As a business, you offer a product or service that solves a problem of your customers. What if your customers don’t know they have a problem that needs to be solved? That’s an area of marketing that can be tricky, but is very important to understand.

That’s what the founder of OXO had to contend with, he fixed problems that people didn’t know they had. Instead of following the way things had always been done, he was extremely innovative with his product and how he marketed it.

Sam Farber, founder of OXO, recognized a problem with the early design of vegetable peelers, they were small and made of uncomfortable metal pieces, causing trouble for his wife with arthritis. He designed a peeler with a larger handle, using a soft-but-firm rubber that was non-slip when wet. Not only was this easier for his wife and others with arthritis to use, this design would benefit virtually everyone.

Once he came up with this unique, new design, he had to show the public a problem in their life that they didn’t even know existed, and how his peeler solved that problem. He started with an OXO peeler next to a bowl of carrots in grocery stores. At a time when in-store demos weren’t a thing, this new idea gave people a chance to test the product and see the immediate benefit of it. The peeler also had a unique texture, encouraging people to pick it up and hold it in their hand. That small feature made customers want to engage with the product, making them more likely to make a purchase.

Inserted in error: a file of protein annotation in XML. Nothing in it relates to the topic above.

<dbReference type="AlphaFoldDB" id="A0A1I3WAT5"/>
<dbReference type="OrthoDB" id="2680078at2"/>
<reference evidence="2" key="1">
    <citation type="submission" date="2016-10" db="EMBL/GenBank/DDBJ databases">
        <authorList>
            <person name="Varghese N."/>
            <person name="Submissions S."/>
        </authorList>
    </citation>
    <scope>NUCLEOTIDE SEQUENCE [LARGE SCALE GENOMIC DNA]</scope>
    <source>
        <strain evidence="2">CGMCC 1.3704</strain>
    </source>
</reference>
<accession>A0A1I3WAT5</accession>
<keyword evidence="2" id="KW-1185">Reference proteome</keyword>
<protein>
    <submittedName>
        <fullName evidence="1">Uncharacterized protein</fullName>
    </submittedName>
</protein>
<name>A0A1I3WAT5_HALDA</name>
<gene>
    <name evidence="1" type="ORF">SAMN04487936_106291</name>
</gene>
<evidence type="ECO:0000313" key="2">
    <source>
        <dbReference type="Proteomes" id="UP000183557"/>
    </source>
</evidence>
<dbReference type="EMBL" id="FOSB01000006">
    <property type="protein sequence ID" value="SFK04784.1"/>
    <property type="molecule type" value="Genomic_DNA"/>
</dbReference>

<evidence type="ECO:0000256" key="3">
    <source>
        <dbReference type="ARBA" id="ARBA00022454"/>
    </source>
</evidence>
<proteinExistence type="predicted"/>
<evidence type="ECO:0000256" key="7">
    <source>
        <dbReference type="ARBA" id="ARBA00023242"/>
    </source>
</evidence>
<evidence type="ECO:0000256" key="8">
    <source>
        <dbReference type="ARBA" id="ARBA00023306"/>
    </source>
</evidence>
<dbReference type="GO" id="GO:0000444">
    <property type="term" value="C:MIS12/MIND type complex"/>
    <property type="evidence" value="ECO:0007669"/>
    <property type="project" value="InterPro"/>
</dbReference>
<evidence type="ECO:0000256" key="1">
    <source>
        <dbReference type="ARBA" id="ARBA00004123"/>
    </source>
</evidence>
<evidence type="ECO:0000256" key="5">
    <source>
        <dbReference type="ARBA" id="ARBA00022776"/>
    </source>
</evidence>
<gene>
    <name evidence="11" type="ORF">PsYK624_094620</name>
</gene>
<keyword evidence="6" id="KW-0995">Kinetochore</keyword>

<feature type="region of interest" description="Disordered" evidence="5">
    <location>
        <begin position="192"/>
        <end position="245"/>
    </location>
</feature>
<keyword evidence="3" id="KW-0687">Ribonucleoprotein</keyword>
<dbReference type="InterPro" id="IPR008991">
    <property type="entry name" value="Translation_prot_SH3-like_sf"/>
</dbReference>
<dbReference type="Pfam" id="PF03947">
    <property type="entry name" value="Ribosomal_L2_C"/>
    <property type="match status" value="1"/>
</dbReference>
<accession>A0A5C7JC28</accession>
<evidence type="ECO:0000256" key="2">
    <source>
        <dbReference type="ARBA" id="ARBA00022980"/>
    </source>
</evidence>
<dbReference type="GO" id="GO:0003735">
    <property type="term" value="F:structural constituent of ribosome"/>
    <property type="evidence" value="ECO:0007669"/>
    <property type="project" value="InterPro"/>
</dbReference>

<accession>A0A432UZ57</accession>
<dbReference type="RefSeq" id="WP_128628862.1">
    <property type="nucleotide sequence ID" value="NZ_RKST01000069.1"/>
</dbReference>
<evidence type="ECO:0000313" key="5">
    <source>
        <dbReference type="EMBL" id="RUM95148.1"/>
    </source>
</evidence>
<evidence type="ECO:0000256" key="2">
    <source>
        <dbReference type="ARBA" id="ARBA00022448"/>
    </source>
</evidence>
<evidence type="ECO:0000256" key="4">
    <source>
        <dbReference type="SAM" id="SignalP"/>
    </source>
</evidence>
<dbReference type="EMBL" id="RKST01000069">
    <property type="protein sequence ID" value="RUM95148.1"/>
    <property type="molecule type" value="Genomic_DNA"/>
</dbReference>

Let’s break this down and get some insights we can use.

If customers don’t know they have a problem, they won’t be looking for a solution.

People already had traditional peelers in their homes, and even though they weren’t the best, it’s what the people knew, so they dealt with it.

Ideas to fix specific problems can be adapted to address wider problems.

Farber understood the concept of Universal Design, instead of making something that only helped those with arthritis, his peeler helped them AND virtually everyone else.

People won’t buy your product or service just because it exists, the more you can engage the customer, the better.

Sam Farber gave people an opportunity to test the peelers and experience the benefits first hand, instead of telling them about the benefits and hoping they believed him.

Do something that’s never been done before.

Before in-store demos and interactive displays, customers didn’t have the chance to test a product before buying it. Is there a unique way you can promote your product/service? A new location, method, or audience? For example, a bakery could offer high-protein, low-carb treats from a cart or food truck at a nearby gym.

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